6.2.2 Best-Effort Traffic....................................8 6.2.2 Best-Effort Traffic....................................8
6.3 Router Load Types...........................................8 6.3 Router Load Types...........................................9
6.3.1 Session Load...........................................9 6.3.1 Traffic Load...........................................9
6.3.2 Signaling Load.........................................9 6.3.2 Session Load...........................................9
6.3.3 Signaling Burst.......................................10 6.3.3 Signaling Load........................................10
6.4 Performance Metrics........................................10 6.3.4 Signaling Burst.......................................11
6.4.1 Signaling Message Handling Time.......................10 6.4 Performance Metrics........................................11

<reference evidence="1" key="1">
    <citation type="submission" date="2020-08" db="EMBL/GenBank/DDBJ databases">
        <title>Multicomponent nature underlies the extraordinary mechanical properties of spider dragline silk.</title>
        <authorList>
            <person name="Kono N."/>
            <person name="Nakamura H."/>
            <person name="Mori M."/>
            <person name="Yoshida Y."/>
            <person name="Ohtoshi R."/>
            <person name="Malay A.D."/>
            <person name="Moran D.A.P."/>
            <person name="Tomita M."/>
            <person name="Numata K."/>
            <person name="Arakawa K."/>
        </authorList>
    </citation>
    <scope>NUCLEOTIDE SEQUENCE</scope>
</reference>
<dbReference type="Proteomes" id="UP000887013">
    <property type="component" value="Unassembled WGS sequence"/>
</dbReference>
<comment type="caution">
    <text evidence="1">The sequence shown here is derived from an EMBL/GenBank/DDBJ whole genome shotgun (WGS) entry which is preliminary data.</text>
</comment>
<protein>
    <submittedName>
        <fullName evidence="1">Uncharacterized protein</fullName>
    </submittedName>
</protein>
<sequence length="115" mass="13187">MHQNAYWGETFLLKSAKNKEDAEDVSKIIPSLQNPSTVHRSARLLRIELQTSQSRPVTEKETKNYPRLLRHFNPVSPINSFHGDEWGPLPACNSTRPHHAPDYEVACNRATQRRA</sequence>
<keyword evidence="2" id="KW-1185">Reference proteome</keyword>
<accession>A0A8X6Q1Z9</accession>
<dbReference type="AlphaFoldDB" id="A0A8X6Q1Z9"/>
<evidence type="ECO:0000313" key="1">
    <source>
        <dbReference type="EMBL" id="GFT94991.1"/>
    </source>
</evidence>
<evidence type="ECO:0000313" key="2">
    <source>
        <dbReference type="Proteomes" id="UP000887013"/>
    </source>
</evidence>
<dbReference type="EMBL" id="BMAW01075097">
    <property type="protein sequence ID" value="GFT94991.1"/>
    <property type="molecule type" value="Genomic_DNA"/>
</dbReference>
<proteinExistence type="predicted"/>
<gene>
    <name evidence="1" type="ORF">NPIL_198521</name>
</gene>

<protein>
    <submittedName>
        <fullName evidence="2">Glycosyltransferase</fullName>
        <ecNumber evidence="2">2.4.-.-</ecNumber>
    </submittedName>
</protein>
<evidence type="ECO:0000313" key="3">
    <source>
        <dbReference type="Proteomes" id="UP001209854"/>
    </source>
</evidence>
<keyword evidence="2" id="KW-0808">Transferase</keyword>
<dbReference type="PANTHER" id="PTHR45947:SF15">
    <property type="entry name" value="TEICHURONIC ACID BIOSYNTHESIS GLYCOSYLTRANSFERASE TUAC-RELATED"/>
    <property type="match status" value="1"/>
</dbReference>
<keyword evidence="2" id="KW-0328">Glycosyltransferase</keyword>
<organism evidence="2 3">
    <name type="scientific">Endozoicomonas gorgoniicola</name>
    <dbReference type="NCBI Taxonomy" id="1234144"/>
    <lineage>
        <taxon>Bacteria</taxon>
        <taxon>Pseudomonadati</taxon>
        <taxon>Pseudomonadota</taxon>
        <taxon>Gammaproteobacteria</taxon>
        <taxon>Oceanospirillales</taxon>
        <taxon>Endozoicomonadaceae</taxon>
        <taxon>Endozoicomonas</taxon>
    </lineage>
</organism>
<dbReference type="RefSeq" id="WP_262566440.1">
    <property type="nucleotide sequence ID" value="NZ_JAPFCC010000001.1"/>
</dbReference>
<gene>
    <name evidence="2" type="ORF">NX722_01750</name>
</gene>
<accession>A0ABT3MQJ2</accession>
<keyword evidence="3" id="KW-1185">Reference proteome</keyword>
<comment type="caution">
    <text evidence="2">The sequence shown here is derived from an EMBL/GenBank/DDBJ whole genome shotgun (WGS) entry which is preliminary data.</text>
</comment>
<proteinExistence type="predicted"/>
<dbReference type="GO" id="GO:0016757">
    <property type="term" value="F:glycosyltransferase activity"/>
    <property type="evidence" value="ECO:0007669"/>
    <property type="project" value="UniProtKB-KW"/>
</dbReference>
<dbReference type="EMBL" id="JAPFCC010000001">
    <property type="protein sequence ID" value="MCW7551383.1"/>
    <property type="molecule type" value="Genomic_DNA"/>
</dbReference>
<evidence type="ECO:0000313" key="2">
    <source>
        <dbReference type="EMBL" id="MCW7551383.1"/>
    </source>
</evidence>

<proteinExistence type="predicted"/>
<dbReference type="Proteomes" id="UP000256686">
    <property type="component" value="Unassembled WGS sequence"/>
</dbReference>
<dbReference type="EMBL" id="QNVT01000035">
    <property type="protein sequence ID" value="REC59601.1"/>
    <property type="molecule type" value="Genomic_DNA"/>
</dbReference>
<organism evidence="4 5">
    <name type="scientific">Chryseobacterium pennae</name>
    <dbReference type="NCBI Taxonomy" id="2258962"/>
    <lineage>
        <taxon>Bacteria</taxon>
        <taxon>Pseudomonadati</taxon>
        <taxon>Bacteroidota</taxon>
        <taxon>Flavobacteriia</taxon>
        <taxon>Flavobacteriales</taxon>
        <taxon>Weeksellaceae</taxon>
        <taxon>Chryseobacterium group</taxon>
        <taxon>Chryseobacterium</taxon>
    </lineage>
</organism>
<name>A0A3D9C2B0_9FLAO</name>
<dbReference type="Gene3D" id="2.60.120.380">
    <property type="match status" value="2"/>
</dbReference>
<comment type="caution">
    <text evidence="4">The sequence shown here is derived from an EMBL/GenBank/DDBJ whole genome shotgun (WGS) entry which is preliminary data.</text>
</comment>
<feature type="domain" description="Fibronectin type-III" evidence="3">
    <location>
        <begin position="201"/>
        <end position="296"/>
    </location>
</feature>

6.4.2 Premium Traffic Delay.................................11 6.4.1 Signaling Message Handling Time.......................11
6.4.3 Best-effort Traffic Delay.............................12 6.4.2 Premium Traffic Delay.................................12
6.4.4 Signaling Message Loss................................12 6.4.3 Best-effort Traffic Delay.............................13
6.4.5 Scalability Limit.....................................13 6.4.4 Signaling Message Loss................................13
7. Acknowledgement................................................13 6.4.5 Session Refreshing Capacity...........................14
8. References.....................................................14 6.4.6 Scalability Limit.....................................14
9. Authors' Addresses:............................................14 7. Acknowledgement................................................15
8. References.....................................................15
9. Authors' Addresses:............................................15
3. Abstract 3. Abstract
The purpose of this document is to define terminology specific to the The purpose of this document is to define terminology specific to the
performance benchmarking of the resource reservation signaling of IP performance benchmarking of the resource reservation signaling of IP
routers. These terms are used in additional documents that define routers. These terms are used in additional documents that define
benchmarking methodologies for routers supporting resource benchmarking methodologies for routers supporting resource